The UK government needs to “maximise” its relationship with Ireland and build on close political ties forged during the peace process, according to former UK prime minister John Major.
Giving evidence to the Oireachtas Committee on the Implementation of the Good Friday Agreement, Mr Major reflected on Stormont’s collapse over the Northern Ireland protocol dispute and described the post-Brexit trade deal as “perhaps one of the least-well-done negotiations in modern history”.
Ahead of the 25th anniversary of the Belfast Agreement, Mr Major told TDs and Senators on Thursday that “every effort” should be made to made to resolve the issue so that “the protocol problem ceases to be an inhibitor” to the Executive’s restoration.
The North has been without a powersharing Executive for almost a year as the DUP refuses to form a government until its concerns over the protocol are addressed.
Mr Major was prime minister and Conservative Party leader from 1990 until 1997.
Regarded as an architect of the peace talks that paved the way for the signing of the 1998 peace agreement, he told committee ministers of the close bond he developed with former taoiseach Albert Reynolds, saying that despite disagreements he became a “friend to cherish”.
Asked by Fine Gael Senator Emer Currie about the current state of Anglo-Irish relations, Mr Major acknowledged the “chequered history” between the two countries. “But a different relationship was built up through and after the peace process. And we need that to continue. You cannot build up that relationship unless you meet together, unless you talk together, unless you trade together, unless you work together, unless you share a similar outlook,” he said.
“So all through government, not just on matters related to Northern Ireland, we really need a more in-depth relationship with Ireland in my view.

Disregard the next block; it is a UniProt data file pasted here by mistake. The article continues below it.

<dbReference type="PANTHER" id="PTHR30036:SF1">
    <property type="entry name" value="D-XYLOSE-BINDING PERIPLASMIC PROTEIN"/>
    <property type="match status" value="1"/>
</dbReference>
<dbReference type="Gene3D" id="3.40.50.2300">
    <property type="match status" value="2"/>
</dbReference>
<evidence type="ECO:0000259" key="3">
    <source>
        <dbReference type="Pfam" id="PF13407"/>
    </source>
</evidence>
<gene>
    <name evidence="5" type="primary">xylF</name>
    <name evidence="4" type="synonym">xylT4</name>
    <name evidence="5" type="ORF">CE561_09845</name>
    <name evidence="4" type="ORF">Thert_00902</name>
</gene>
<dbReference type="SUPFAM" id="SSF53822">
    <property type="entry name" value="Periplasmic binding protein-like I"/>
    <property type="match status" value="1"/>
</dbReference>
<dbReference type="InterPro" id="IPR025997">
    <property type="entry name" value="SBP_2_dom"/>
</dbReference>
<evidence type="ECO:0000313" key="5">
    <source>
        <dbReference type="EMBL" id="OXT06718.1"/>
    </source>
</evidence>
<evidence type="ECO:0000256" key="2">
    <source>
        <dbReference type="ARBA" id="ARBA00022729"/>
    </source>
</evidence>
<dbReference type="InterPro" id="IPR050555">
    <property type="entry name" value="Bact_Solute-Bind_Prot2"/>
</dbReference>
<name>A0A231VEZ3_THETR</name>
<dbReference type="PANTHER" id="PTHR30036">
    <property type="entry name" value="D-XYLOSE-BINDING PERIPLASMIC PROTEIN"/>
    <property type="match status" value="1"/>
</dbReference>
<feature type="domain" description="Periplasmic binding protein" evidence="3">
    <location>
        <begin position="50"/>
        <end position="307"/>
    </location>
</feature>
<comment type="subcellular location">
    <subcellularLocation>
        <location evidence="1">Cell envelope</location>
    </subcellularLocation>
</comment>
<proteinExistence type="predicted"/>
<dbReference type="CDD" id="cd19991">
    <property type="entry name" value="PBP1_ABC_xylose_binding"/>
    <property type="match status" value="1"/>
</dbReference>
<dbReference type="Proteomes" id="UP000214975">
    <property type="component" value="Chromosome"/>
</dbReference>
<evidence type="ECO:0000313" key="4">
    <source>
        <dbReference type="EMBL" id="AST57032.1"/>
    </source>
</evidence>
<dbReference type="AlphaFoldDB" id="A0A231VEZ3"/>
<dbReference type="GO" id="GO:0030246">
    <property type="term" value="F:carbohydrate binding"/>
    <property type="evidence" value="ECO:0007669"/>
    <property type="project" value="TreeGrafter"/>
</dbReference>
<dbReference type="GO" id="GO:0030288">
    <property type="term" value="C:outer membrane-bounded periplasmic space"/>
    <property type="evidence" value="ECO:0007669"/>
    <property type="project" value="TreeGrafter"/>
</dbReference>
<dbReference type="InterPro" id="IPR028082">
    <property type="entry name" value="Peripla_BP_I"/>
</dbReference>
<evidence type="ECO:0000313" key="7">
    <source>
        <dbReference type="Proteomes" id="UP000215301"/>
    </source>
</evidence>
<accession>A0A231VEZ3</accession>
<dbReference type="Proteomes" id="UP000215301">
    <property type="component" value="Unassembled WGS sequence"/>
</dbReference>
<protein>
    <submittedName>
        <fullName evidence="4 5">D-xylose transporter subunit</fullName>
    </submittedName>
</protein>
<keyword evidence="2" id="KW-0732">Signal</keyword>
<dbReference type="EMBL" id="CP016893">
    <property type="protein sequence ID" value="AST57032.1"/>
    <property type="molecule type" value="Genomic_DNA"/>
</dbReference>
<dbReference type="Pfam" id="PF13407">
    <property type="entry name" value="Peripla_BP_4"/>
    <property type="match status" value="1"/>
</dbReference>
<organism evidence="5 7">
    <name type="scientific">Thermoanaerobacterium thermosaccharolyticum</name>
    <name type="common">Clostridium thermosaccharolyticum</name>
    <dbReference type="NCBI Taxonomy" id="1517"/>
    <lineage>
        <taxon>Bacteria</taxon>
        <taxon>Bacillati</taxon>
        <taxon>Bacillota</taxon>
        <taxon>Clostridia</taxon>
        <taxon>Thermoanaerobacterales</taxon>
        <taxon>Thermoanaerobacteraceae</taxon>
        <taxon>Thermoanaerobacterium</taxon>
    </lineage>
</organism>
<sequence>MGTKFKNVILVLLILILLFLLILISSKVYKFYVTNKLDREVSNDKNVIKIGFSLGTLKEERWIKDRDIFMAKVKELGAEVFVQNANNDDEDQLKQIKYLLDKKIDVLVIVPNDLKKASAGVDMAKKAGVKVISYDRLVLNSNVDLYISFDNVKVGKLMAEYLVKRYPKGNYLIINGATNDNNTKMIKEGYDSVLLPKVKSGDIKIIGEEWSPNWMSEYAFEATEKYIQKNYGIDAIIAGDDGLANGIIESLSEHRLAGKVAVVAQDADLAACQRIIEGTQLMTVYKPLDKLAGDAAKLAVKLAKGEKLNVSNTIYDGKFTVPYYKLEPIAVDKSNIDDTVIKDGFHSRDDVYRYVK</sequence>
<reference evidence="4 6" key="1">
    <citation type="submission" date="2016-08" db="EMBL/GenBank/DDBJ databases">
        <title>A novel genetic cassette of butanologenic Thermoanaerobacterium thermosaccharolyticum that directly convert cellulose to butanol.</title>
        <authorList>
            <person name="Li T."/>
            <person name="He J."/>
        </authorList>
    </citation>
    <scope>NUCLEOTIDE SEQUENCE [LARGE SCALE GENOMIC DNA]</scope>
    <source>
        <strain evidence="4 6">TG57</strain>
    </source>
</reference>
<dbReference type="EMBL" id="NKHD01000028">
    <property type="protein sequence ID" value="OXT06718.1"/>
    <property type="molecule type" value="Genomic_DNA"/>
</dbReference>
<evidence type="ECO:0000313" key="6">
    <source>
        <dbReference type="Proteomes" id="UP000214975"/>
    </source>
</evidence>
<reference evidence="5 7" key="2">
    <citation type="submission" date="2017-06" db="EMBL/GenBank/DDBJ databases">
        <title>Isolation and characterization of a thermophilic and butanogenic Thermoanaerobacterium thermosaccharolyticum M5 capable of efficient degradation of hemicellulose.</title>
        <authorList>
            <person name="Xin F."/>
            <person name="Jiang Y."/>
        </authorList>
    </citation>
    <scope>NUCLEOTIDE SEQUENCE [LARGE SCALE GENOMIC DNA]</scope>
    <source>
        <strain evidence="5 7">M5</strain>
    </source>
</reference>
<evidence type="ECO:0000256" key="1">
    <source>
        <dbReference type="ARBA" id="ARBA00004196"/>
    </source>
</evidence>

“I would say that we need to maximise the relationship with our nearest neighbour because that is in our British interest, as well as the Irish interest and I think it is very important that that actually happens.”
As opposition to a controversial UK government Bill dealing with the legacy of the Troubles intensifies as it makes its way through parliament, Mr Major declined to give his view on the proposed legislation. He said it would be “unwise” as he was no longer in parliament and “not involved” in the negotiations.
[ UK considering further changes to planned Northern Ireland legacy Bill ]
Sinn Féin MP John Finucane, whose father Pat was murdered by loyalist paramilitaries in 1989, pressed Mr Major to comment on the legacy Bill, which he branded a “draconian piece of legislation”.
Mr Finucane also referenced independent reports confirming “collusion existed between the British government’s intelligence agencies and loyalist paramilitaries” before asking Mr Major if he was ever briefed on the “endemic” collusion strategy “on his watch”.
Mr Major insisted he “absolutely was not briefed”, adding: “I certainly didn’t actively approve of it because I wasn’t aware of it.”
He reiterated his reluctance to comment publicly on the legacy Bill, which is opposed by the North’s five main political parties, the Irish Government, human rights organisations and victims’ groups, and the United States Congress.
“The only knowledge I have of the Bill is the fact that it’s going through the House of Lords and such small amounts as have occasionally appeared in parts of the British media,” Mr Major told Mr Finucane.
“So I would be commenting from a considerable lack of knowledge and I just do not think that is a safe thing for anyone to do. I can say something ... that could cause deep offence, which I certainly wouldn’t wish to do and it’s such a delicate subject.”
Debated in the House of Lords earlier this week following amendments, the Northern Ireland Troubles (Legacy and Reconciliation) Bill will provide immunity for perpetrators accused of Troubles-related offences as long as they co-operate with a new truth recovery body; it would also halt future civil cases and inquests linked to the conflict.